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South Africa's political shift is good news for investors — but don’t expect a 'magic bullet'

  • Cyril Ramaphosa, the newly elected leader of South Africa's ruling African National Congress (ANC), sparked a jubilant election in markets
  • But, experts warn that his potential to reform may be constrained by politics
  • Ramaphosa is expected to contest the South African presidency on behalf of the ANC in 2019
Cyril Ramaphosa, newly elected president of South Africa's African National Congress, is pictured at the party's National Conference on December 19, 2017, in Johannesburg.
Mujahid Safodien | AFP | Getty Images
Cyril Ramaphosa, newly elected president of South Africa's African National Congress, is pictured at the party's National Conference on December 19, 2017, in Johannesburg.

Cyril Ramaphosa, the newly elected leader of South Africa's ruling African National Congress (ANC), may have sparked a jubilant reaction in markets, but experts warn that his potential to reform may be constrained by politics.

Ramaphosa's victory "signals that the era of economic vandalism under (South African President) Jacob Zuma is now drawing to a close," Ben Payton, head of Africa at consultancy Verisk Maplecroft, said in a note Monday. But, "Ramaphosa will not provide a magic bullet to solve the country's economic problems," he added.

"Fiscal reform implementation may be challenged by the close proximity to the May 2019 national elections," Gyorgy Kovacs, chief economist for emerging EMEA at UBS, said in a note Tuesday. Kovacs tempered hopeful sentiment by reiterating that UBS was still "neutral" on South Africa.

Ramaphosa is expected to contest the South African presidency on behalf of the ANC in 2019. He desperately needs to shore up electoral support given the party's slipping popularity among voters, largely on the back of ongoing corruption allegations against the government.

Ramaphosa also faces a divided party which could prove a stumbling block to strengthening the South African economy. "Ramaphosa has been reluctant to put flesh on the bones of his economic plan" to avoid alienating factions of the ANC who may be "suspicious of big business" and "favor sweeping measures to redistribute wealth," Payton added.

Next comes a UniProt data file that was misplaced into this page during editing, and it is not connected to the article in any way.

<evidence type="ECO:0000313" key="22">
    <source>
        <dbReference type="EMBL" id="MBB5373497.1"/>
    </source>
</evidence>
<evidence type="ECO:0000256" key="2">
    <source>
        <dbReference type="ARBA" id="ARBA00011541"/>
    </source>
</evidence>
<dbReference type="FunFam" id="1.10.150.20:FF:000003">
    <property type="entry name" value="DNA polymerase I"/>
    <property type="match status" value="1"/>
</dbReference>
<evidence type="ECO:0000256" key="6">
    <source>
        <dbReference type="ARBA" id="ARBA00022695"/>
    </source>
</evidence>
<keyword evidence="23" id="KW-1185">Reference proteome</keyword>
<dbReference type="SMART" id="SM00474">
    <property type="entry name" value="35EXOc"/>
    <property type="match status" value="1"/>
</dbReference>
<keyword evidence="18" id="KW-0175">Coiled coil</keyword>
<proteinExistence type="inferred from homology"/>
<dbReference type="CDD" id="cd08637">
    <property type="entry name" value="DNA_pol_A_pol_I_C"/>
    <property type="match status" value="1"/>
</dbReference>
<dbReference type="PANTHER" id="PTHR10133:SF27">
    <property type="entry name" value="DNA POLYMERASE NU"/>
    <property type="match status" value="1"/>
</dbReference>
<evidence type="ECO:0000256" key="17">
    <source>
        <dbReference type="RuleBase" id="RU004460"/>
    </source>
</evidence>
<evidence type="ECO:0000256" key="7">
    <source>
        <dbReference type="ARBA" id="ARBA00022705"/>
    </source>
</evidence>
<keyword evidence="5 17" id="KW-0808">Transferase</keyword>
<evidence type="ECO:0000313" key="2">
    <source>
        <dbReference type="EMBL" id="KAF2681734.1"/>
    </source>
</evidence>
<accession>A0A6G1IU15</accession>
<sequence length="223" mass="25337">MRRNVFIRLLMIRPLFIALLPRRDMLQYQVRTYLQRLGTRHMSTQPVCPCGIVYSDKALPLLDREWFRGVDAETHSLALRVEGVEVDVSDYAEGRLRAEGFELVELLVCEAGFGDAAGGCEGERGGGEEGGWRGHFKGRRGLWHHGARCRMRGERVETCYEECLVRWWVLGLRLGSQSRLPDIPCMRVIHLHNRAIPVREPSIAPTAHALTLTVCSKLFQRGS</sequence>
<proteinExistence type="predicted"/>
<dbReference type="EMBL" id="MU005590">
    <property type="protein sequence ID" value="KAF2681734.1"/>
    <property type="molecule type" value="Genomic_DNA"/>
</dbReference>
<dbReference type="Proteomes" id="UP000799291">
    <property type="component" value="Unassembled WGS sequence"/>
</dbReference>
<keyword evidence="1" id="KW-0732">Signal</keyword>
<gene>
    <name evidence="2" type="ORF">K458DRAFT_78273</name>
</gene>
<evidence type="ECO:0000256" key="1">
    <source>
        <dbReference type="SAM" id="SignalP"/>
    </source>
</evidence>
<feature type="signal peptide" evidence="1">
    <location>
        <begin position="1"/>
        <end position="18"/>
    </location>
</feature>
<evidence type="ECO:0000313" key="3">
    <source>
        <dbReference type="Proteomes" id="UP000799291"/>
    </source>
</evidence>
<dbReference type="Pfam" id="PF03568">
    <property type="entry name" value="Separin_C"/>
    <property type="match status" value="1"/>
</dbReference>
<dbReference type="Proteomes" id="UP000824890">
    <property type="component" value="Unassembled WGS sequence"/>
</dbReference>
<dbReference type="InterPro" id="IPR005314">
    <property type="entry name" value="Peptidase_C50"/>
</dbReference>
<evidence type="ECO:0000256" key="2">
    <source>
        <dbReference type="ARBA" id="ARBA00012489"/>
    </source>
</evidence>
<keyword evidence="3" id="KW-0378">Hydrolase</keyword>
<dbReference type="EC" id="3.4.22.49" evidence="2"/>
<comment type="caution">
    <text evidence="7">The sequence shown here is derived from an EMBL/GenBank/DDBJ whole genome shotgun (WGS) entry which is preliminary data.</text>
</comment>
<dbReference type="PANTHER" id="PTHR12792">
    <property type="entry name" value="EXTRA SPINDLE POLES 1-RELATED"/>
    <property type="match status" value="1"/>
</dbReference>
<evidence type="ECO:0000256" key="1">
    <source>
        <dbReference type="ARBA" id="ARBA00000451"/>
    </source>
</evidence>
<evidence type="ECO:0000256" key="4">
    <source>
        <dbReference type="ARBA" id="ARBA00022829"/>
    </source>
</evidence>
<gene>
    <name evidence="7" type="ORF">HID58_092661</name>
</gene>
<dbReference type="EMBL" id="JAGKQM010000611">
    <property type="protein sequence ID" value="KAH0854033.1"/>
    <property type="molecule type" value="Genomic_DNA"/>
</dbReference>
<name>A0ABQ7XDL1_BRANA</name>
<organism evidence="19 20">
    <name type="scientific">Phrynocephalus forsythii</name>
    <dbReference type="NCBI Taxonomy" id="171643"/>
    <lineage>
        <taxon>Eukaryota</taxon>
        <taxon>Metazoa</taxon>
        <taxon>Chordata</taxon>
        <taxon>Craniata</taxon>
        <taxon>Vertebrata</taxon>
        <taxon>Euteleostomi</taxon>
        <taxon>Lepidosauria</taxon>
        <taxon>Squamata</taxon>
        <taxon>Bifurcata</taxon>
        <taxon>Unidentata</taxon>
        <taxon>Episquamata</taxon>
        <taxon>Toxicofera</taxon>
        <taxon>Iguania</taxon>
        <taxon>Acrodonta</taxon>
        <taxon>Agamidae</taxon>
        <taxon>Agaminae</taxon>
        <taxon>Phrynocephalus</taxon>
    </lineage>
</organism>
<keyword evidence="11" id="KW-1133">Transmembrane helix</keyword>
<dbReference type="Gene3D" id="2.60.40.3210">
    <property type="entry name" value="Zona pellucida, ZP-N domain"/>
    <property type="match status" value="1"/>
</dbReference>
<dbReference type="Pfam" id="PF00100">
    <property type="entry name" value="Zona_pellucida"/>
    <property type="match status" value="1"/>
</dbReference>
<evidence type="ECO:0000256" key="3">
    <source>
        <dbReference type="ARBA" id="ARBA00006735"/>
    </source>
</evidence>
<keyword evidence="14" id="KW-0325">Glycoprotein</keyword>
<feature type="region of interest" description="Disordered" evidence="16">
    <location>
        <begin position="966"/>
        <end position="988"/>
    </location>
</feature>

A former trade union leader and one of South Africa's richest men, Rampahosa beat former cabinet minister and Zuma's ex-wife Nkosazana Dlamini-Zuma (NDZ) to the ANC's leadership on Monday. NDZ's loss, given that she is associated with the incumbent Zuma, throws the current head of state's position into uncertainty. Zuma faces nearly 800 charges of corruption dating back as far as the late 1990s.

The ANC's selection was announced late Monday afternoon after initially being expected Sunday morning. While many commentators weren't overly optimistic on South Africa under Ramaphosa, emphasizing that the country's problems were deeply ingrained, many did believe that he would at least work to solve economic issues.

Francois Conradie, head of research at South Africa-based NKC African Economics said in a note Tuesday that Ramaphosa was likely to spearhead a "credible plan to revive the economy," including addressing corruption, clear policy and cleaning up state owned enterprises.

Adding to Ramaphosa's popularity with the business community, "confidence will be matched in consumer sentiment, particularly amongst South Africa's middle classes," Aberdeen Standard Investments Investment Director Kieran Curtis wrote in a note Tuesday.

CNBC's sources agreed that South Africa could expect to see a mild economic recovery at the very least, and a boost to growth. The South African rand rallied to a nine-month high on news of Ramaphosa's victory though it pared back gains on Tuesday, while the Johannesburg Stock Exchange jumped in morning trade.